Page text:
The Supreme Court is meeting Tuesday to hear two cases challenging President Joe Biden’s student loan forgiveness plan. At stake: forgiveness of up to $20,000 in debt for more than 40 million Americans. Nearly half of those people could have their federal student debt wiped out entirely.
Already, about 26 million people have applied for debt forgiveness, and 16 million applications have been approved. However, because of court rulings, all the relief is on hold. The Education Department stopped taking applications in November because of legal challenges to the plan.
Who qualifies for Biden’s student loan forgiveness?
The plan Biden announced last August would cancel $10,000 in federal student loan debt for those earning less than $125,000 or households with less than $250,000 in income. Pell Grant recipients, who typically come from lower-income households, would receive an additional $10,000 in debt forgiveness, for a total of $20,000.
Borrowers qualify if their federal student loans were disbursed before July 1.
How is the Supreme Court expected to rule on student loans?
So far, Republican-appointed lower court judges have kept Biden’s plan from going into effect. The Supreme Court is dominated 6-3 by conservatives, but it remains to be seen how the justices will rule. Their questions in the oral arguments Tuesday, starting at 10 a.m. Eastern, will give insight into what they’re thinking.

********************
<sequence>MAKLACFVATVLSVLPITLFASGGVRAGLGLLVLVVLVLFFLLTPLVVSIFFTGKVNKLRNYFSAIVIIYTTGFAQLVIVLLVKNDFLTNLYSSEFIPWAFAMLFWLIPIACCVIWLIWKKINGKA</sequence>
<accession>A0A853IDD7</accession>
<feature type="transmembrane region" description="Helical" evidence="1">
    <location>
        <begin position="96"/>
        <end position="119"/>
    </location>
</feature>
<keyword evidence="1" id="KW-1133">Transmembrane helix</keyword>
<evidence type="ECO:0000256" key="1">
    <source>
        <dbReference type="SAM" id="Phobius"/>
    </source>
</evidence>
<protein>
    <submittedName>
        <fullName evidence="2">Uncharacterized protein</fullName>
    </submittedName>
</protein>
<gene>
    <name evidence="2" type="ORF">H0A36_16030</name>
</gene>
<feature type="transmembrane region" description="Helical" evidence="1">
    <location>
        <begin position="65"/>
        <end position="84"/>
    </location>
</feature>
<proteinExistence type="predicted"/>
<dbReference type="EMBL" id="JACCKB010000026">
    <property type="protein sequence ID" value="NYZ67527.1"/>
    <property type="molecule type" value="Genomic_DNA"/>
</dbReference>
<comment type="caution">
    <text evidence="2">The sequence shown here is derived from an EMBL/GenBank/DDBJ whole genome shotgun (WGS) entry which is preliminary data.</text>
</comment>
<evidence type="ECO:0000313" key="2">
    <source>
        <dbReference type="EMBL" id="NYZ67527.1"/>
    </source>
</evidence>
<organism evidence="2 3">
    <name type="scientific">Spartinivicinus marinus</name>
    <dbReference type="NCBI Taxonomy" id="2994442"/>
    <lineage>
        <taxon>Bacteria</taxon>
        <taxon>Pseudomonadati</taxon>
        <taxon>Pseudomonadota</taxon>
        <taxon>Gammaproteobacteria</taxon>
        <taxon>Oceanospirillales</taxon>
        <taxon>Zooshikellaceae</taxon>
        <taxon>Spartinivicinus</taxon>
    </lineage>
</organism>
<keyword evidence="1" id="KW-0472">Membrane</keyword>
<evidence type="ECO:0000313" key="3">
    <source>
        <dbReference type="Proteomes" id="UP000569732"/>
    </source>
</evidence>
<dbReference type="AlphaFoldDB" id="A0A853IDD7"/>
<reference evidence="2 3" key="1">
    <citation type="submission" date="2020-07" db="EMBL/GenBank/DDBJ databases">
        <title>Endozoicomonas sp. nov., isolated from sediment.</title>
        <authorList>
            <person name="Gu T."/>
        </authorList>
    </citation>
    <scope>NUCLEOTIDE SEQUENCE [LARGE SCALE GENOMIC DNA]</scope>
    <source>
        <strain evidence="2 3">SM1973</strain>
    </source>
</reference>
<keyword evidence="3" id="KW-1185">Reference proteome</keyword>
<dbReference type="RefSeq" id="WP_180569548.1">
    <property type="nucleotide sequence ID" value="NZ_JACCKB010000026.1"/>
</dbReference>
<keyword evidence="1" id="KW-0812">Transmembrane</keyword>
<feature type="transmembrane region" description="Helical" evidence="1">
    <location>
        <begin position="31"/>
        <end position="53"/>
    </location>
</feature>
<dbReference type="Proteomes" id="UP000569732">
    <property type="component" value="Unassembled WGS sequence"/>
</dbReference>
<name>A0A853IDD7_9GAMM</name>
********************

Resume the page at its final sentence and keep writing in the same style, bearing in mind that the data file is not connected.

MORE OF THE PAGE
When will the Supreme Court decide the student loans cases?
The Supreme Court hears arguments Tuesday, but there won’t be a decision for months. The court usually issues all of its decisions by the end of June.
How do I know if my student loans will be forgiven?
Debt forgiveness, if it goes ahead, is for borrowers holding federal student loans, not private loans.
To determine what kind of loans you hold, log in to the Federal Student Aid website, studentaid.gov. Direct loans, including Parent Plus loans, qualify. Some older FFEL and Perkins loans are also eligible, if owned by the Department of Education. For people holding older FFEL loans, consolidating those loans can lead to credit for forgiveness under certain income-driven repayment plans.
Will the pause in student loan payments continue?
During the pandemic, two presidential administrations paused payments for those holding federal student loans. The pause has been extended to as late as this summer.
Payments are set to resume, along with the accrual of interest, 60 days after the court cases are resolved. For example, if legal issues remain at the end of June, payments would restart at the end of August. If the court issues a ruling in March, repayment could restart as early as May or June.
If the cases haven’t been resolved by June 30, payments will start 60 days after that.
Is it possible Biden’s student loan forgiveness won’t happen at all?
Biden’s administration is not saying whether it is exploring other options for canceling debt if it loses its court appeals. But advocates point to other ways the debt might be forgiven, including through the Higher Education Act.
How should I prepare for student loan payments to restart?
Betsy Mayotte, President of the Institute of Student Loan Advisors, encourages people not to make any payments until the pause has ended. Instead, she says, put your payment amount into a savings account.